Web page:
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I read on one of the forums that a native speaker may use both the present simple and the progressive interchangeably in a sentence like "I am living in Dublin" instead of "I live in Dublin" even if the action isn't a temporary one. The progressive can also imply that the speaker was living somewhere else before. The native speaker wasn't talking about his hometown though. But if they were talking about their hometown would they still use the progressive in "I live in Dublin" even if the action isn't temporary and the speaker didn't live anywhere else before? Aren't we talking about a fact in this case?

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"I lived" and "I was living" are very similar in meaning and many speaker will swap between them.

"I was living" means, at the time, you considered it temporary. "I lived" means, at the time you didn't consider it temporary.

Consider my situation: In 1995 I spent 6 months in Moldova. It knew that it would end after 6 months It was a "working holiday" experience.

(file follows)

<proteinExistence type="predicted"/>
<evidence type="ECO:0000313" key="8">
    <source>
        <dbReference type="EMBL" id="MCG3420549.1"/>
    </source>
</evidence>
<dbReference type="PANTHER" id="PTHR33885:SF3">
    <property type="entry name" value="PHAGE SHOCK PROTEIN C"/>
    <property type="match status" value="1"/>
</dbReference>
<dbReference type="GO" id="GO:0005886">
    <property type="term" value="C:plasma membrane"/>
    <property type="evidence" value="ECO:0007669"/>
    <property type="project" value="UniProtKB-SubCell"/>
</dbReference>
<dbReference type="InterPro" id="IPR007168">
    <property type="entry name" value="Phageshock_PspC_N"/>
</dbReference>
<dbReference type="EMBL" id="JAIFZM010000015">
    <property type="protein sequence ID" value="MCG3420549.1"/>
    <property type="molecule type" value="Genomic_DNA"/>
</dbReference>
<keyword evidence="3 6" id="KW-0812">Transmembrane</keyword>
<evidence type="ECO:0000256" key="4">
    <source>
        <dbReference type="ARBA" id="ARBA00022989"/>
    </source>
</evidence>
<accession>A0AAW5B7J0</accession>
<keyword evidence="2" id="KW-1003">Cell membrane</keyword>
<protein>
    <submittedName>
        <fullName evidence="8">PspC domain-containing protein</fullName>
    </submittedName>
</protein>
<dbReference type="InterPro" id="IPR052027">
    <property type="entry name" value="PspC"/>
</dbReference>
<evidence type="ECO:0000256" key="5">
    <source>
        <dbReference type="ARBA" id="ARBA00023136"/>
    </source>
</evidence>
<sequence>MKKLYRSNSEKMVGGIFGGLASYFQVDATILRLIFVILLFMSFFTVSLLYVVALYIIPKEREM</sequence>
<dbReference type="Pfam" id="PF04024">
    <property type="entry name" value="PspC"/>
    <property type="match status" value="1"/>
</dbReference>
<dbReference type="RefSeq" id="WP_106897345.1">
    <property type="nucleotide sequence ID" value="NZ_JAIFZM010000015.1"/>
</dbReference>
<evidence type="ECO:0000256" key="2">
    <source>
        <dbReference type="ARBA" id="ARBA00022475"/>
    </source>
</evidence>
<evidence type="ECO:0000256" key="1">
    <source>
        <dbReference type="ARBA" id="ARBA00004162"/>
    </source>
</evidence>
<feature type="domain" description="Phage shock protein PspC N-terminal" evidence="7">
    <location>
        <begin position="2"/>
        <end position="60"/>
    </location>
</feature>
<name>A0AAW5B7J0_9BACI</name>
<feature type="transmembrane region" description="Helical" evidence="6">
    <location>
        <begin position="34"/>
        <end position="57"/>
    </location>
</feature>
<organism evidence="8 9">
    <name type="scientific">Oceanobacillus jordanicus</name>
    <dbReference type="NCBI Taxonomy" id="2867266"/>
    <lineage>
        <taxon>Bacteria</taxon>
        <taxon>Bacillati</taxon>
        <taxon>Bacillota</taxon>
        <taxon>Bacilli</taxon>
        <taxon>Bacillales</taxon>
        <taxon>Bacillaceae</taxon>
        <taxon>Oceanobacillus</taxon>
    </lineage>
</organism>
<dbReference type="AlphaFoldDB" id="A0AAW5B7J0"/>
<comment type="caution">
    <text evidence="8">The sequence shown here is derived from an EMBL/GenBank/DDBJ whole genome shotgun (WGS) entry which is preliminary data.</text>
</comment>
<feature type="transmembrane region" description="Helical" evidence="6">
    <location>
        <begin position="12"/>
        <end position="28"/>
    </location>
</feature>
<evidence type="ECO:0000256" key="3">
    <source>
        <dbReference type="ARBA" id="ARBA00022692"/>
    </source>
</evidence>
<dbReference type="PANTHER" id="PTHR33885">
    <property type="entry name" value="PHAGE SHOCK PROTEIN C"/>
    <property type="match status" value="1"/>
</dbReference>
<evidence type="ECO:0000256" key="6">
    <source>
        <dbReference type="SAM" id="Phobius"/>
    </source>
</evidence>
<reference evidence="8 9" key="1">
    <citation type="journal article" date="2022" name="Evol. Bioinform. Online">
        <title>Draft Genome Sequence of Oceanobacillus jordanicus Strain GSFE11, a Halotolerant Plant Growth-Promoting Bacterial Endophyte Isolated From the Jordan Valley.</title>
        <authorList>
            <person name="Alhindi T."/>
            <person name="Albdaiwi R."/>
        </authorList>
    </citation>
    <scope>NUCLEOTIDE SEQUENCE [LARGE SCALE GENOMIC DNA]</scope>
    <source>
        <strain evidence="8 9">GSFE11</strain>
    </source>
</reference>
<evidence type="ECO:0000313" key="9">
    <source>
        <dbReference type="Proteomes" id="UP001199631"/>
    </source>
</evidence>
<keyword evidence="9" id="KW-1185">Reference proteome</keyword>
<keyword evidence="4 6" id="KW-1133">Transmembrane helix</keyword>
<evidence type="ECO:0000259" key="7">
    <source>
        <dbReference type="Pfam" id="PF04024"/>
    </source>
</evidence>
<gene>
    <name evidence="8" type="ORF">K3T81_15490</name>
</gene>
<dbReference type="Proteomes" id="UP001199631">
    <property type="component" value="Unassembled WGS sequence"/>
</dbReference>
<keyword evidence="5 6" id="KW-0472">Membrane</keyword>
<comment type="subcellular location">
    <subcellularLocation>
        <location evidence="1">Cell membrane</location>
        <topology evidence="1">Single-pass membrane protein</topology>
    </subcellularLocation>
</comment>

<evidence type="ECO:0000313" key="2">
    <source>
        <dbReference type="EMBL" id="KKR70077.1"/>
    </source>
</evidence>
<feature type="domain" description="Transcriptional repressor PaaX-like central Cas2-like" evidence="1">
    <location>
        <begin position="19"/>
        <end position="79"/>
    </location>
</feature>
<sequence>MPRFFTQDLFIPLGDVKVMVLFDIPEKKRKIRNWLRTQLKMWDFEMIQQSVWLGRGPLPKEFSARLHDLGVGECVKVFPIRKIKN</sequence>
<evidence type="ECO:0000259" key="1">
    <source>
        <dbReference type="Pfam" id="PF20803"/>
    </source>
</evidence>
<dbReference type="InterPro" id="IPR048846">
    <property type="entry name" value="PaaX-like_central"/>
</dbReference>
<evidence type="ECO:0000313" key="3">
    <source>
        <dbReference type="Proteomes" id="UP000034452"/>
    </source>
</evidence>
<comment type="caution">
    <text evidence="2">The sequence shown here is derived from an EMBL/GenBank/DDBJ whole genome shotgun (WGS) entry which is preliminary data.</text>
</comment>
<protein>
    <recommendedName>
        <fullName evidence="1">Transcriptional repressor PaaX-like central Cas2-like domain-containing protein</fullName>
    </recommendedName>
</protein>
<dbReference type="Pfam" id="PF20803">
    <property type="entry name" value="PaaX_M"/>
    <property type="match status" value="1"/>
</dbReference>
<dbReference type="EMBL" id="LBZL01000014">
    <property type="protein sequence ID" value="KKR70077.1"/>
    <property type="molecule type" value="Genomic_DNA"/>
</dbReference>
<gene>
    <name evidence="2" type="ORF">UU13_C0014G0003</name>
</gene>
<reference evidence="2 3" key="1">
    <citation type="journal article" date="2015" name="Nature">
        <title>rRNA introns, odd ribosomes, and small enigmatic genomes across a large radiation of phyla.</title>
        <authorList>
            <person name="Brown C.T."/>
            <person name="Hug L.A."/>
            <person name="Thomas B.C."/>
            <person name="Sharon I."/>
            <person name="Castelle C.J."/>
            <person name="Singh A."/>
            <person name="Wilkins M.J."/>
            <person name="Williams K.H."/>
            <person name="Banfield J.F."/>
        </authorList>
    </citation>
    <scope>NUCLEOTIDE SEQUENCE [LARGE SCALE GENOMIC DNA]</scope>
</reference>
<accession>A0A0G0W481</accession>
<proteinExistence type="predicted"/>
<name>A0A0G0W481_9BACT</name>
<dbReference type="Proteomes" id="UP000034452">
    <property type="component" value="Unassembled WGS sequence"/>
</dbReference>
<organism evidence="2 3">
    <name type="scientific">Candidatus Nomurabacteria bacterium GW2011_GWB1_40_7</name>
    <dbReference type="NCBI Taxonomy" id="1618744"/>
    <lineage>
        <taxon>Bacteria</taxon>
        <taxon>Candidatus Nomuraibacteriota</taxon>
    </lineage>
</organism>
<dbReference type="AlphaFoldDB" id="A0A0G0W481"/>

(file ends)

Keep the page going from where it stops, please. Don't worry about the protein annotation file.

I was living in Moldova.

Then from 2001 to 2008, I was in Japan. I had no particular plans to return, until about 2007.

I lived in Japan.

And Japan was my "home", but Moldova was a place I was visiting. There are grey areas and ambiguities. But if you want to imply "it's temporary" then use "be living" but if you don't then use "live".

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"a native speaker may use both the present simple and the progressive interchangeably in a sentence like "I am living in Dublin" instead of "I live in Dublin" even if the action isn't a temporary one.'

It's not grammatically correct.

Native speakers, though, sometimes use ungrammatical structures. Not everyone is literate enough to be always grammatical. Particularly in speech.

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